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08
Mar

New research provides further evidence of autologous hematopoietic stem cell transplantation as an effective treatment for multiple sclerosis, after finding the procedure halted disease progression for 5 years in almost half of patients.

 

Lead study author Dr. Paolo Muraro, of the Department of Medicine at Imperial College London in the United Kingdom, and colleagues recently reported their findings in JAMA Neurology.

 

The results come just a fortnight after another study revealed the success of a similar treatment in a small group of patients with relapsing-remitting multiple sclerosis (RRMS).

 

However, Dr. Muraro and team warn that further trials are needed to determine the efficacy and safety of autologous hematopoietic stem cell transplantation (AHSCT), after a small number of patients died within 100 days of treatment.

 

In AHSCT, a patient’s own stem cells are harvested. The patient is then subject to high-dose chemotherapy to eliminate any diseased cells.

 

Next, the harvested stem cells are returned to the patient’s bloodstream, with the aim of restarting normal blood cell production. In simple terms, AHSCT “resets” the immune system.

 

“We previously knew this treatment reboots or resets the immune system – and that it carried risks – but we didn’t know how long the benefits lasted,” notes Dr. Muraro.

 

For their study, the researchers assessed data from 25 treatment centers across 13 countries, identifying 281 patients with multiple sclerosis (MS) who underwent AHSCT between 1995-2006. Of these patients, 78 percent had a progressive form of MS.

 

Using the Expanded Disability Status Scale (EDSS), the team evaluated patients’ progression-free survival at 5 years after treatment and any improvements in MS symptoms.

 

An EDSS score of zero represents no disability, seven represents the use of a wheelchair, while 10 represents death from MS. At the beginning of the study, patients had an average EDSS score of 6.5.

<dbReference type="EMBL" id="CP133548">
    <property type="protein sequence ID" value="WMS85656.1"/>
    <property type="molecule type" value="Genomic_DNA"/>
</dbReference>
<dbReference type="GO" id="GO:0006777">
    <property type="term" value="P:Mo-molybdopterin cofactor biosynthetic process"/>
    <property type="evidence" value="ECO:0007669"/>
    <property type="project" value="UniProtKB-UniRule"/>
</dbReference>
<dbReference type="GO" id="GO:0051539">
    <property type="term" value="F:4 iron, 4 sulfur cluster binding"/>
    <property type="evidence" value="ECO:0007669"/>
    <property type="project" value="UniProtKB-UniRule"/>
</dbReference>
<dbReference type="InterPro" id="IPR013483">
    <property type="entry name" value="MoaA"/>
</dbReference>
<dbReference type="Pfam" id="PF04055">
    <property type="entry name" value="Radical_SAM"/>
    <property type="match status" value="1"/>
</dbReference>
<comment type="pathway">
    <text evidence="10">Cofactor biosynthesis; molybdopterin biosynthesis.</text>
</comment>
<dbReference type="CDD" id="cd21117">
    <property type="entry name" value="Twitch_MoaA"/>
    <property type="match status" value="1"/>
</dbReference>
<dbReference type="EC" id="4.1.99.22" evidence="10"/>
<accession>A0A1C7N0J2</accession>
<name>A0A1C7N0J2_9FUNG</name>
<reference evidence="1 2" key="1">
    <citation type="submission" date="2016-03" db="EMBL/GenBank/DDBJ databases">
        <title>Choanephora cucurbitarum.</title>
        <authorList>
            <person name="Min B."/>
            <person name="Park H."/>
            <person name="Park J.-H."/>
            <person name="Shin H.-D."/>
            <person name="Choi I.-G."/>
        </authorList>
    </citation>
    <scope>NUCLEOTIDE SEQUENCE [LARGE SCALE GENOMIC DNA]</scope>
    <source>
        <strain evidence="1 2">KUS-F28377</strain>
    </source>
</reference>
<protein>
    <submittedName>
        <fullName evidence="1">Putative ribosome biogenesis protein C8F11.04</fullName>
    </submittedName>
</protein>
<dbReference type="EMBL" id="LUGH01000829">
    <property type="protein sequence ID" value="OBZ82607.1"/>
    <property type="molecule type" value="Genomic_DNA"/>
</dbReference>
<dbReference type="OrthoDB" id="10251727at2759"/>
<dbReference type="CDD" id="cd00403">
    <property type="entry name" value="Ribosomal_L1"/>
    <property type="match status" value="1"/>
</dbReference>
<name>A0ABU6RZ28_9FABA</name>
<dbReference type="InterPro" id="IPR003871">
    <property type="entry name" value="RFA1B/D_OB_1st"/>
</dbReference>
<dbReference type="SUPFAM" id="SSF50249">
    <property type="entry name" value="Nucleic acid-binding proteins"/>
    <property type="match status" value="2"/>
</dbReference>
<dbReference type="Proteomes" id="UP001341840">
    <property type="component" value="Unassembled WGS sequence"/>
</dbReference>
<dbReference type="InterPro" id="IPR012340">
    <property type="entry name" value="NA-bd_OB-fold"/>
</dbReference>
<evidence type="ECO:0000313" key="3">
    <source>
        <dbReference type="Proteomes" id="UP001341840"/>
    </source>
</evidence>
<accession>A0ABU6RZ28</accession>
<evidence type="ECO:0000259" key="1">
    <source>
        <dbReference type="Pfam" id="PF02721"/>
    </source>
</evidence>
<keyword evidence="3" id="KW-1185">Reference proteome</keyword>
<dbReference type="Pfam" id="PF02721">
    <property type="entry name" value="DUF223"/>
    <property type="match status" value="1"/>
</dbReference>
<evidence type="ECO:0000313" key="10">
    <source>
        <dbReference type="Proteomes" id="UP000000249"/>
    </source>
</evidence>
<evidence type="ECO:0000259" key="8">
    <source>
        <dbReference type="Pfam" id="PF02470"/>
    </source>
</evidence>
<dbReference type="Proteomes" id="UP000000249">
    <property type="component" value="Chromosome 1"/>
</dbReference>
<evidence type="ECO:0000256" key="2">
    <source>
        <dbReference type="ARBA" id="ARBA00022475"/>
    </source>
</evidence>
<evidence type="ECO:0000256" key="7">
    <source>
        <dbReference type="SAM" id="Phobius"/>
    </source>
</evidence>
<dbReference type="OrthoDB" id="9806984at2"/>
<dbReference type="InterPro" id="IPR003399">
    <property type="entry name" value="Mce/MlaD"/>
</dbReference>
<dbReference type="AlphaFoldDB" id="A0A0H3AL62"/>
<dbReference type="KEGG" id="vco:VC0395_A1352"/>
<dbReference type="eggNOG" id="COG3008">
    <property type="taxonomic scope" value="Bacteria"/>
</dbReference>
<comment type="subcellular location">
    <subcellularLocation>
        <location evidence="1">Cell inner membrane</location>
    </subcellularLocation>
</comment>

Overall, the researchers found that 46 percent of patients experienced no disease progression in the 5 years after treatment.

 

Patients with RRMS – characterized by inflammatory attacks, or “flare-ups,” followed by periods of remission – had the best outcomes, with 73 percent experiencing no worsening of symptoms in the 5 years after AHSCT.

 

Additionally, patients experienced small improvements in MS symptoms after AHSCT. Patients with progressive MS saw their EDSS score rise by 0.14 a year after treatment, while patients with RRMS experienced a 0.76 increase in their EDSS score.

 

Patients with a younger age, few immunotherapies prior to AHSCT, and a lower EDSS score at study baseline also showed better outcomes with AHSCT.

While these findings show promise for the use of AHSCT for patients with MS, the team notes that there were eight deaths in the 100 days after AHSCT, which were thought to have been treatment related.

 

AHSCT involves aggressive chemotherapy, which can severely weaken the immune system and increase susceptibility to infection.

 

Dr. Muraro notes that, importantly, this study did not include a group of MS patients who did not receive treatment, further highlighting the need for more studies assessing the safety and efficacy of AHSCT.

 

“We urgently need more effective treatments for this devastating condition, and so a large randomized controlled trial of this treatment should be the next step,” he adds.

 

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